Injustice: Gods Among Us Ultimate Edition Review
The superhero-powered fighting game, Injustice: Gods Among Us, has finally made it onto the PlayStation Vita as the content-rich Injustice: Gods Among Us Ultimate Edition. There are new fighters, new costumes and new challenges to be found within, making for one action-packed portable fighting experience.
While NetherRealm Studios brought us the console version of Injustice: Gods Among Us a few months ago, Armature Studios worked on shrinking the epic brawler to the PlayStation Vita without making any compromises on gameplay while adding in all of the content that makes the Ultimate Edition the definitive version. No concessions were made and the console and handheld versions of Injustice: Gods Among Us Ultimate Edition are nearly identical, which is good news for fighting game purists.
If you haven’t been exposed to Injustice: Gods Among Us, then know that it’s a fighting game starring some of DC’s most famous heroes and villains from the studio that brought us the Mortal Kombat series. Its story is centered on a topsy-turvy alternate Earth in which Superman goes crazy after the death of Lois Lane and institutes a totalitarian rule over the planet, supported by some old friends and enemies alike. A resistance made up of former allies and foes, led by Batman, fights the new Regime tirelessly, tired of Superman’s harsh rule.
The Story Mode has you follow the entire narrative, taking control of different characters as the story advances. You’ll start in Metropolis, where the Joker’s newest doomsday machine ends up transporting the characters to this alternate Earth. As you fight through the roster of characters, you’ll find that you’re pretty much witnessing the Justice League movie we’ve always wanted but never got. It’s not a terribly deep experience, but the story’s interesting enough for anyone even loosely invested in the DC universe to get caught up in the narrative. Besides, it’s cool to see quasi-evil versions of your favorite heroes and nearly-good counterparts of some of DC’s best villains.
Now, the Vita is no stranger to console-sized fighting games, but how does the Injustice experience feel on the portable game system? The controls are all nearly the same, save for the two missing shoulder buttons. You’ll use the Square button for light attacks, Triangle for medium attacks, X for hard attacks, Circle for character-specific power abilities, R to interact with the environment and L to burn your meter.
The meter builds up in small increments as you perform actions in a fight. You can either burn up your meter when it’s full to perform your character’s devastating Super Move or use up small sections of the meter to execute charged up versions of your fighter’s special moves. One example is Green Lantern’s slam attack, Lantern’s Might. If you use it normally, he’ll use his ring to slam you over to the other side of the screen. If you use the meter burn version of Lantern’s Might, he slams you twice and you end up on your original side of the screen.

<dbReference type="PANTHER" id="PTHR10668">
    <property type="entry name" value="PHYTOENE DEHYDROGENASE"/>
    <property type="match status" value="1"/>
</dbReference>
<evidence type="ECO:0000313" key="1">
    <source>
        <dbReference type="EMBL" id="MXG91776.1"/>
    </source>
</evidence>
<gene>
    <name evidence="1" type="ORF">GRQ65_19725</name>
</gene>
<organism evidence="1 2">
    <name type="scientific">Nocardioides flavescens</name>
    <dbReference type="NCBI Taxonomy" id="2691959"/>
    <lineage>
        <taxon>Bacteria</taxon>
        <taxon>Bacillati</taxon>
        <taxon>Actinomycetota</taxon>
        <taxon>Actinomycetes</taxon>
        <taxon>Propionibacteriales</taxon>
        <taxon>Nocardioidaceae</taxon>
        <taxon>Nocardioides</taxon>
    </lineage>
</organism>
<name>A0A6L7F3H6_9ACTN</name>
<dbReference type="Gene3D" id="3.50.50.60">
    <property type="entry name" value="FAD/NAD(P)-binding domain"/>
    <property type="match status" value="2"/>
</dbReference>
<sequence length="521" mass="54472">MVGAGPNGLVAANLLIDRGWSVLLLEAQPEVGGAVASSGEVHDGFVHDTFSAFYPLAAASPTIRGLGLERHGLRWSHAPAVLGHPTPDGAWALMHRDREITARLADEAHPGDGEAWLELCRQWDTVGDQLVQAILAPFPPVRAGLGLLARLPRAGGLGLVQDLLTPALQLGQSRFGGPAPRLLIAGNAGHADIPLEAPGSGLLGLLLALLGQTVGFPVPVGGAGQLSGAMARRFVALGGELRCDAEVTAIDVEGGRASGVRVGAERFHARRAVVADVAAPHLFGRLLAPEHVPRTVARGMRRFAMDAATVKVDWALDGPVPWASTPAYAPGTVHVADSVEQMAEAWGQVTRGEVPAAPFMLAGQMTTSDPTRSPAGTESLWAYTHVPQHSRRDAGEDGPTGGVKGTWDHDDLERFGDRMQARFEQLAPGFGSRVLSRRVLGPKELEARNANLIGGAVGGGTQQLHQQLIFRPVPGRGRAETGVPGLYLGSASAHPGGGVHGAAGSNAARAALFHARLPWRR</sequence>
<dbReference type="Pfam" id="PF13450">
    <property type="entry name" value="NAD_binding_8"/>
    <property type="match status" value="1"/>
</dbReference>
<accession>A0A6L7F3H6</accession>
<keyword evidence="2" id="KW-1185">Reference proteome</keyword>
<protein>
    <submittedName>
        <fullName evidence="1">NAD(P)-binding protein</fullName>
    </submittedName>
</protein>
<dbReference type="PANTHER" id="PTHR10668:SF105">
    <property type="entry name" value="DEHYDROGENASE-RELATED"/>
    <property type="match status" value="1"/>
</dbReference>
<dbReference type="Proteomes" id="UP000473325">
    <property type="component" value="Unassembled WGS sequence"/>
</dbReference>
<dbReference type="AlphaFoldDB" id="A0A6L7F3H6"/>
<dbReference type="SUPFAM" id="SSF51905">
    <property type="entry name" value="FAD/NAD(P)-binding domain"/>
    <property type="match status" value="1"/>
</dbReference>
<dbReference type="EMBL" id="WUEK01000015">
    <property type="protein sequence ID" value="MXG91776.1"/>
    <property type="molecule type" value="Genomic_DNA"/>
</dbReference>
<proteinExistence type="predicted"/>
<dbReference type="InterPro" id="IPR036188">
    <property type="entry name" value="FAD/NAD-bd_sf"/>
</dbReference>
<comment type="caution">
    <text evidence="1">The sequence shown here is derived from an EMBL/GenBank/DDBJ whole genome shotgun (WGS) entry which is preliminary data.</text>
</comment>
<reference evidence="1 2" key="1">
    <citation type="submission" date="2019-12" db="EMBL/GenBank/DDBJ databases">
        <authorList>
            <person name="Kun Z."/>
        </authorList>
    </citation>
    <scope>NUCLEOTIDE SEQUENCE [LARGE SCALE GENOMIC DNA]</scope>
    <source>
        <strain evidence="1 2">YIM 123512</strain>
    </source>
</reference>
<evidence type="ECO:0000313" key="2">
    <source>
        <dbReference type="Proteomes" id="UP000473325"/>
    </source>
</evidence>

There don’t seem to be many uses for the Vita’s touchscreen(s) and none for its gyroscopic features. This is fine, since too many motion gimmicks can ruin a port. All uses of the touchscreen make sense are usually within the context of a mini-game, like tapping on the screen to have Superman use his laser vision to blast cars that are being thrown at him by Black Adam. In these instances, the touchscreen makes sense.
But perhaps the biggest difference in the Ultimate Edition for the Vita is the inclusion of the six DLC characters (Batgirl, General Zod, Scorpion, Martian Manhunter, Zatanna and Lobo), and extra S.T.A.R. Labs missions that make it worthy of a purchase. Not only are these new characters a welcome addition to the game (especially the combo-friendly Batgirl), but the extra missions help flesh out the experience and really challenge the skills of noobs and veteran players alike.
And now for the downsides, because every game has to have them. The most gripeworthy problem that Injustice: Gods Among Us Ultimate Edition has is its multiplayer. No matter how good a connection you have, battling online will always have that slight lag that makes or breaks a fight. And of course, there are a number of players who insist on choosing zoning characters like Deathstroke who like to play keepaway with effective projectile attacks. This, when mixed with input lag, makes for a very bad time indeed.
When it comes to other technical issues, there’s a bit of framerate slowing every now and then even in the single-player portions, usually when too much stuff is happening in the background and when characters’ moves bring up too many particle effects. And while Injustice: Gods Among Us Ultimate Edition on the Vita looks very close to its console counterparts, close-ups on characters reveal muddy-looking faces and sometimes, in the case of Batman, very flat features that kind of break the illusion that this is a graphically gorgeous game. With that said, the Ultimate Edition still looks amazing about 85% of the time.
Without a doubt, Injustice: Gods Among Us is one of the best console fighting games to hit the Vita, if not the best (sorry, Ultimate Marvel vs. Capcom 3). The extra DLC characters and the new challenges for the S.T.A.R. Labs missions make it a worthy purchase, even for fans who have already played the original game. Make the heroic effort to run out and grab it while it’s hot!
This review is based on a digital copy of Injustice: Gods Among Us Ultimate Edition for the PlayStation Vita that was provided by the publisher for review.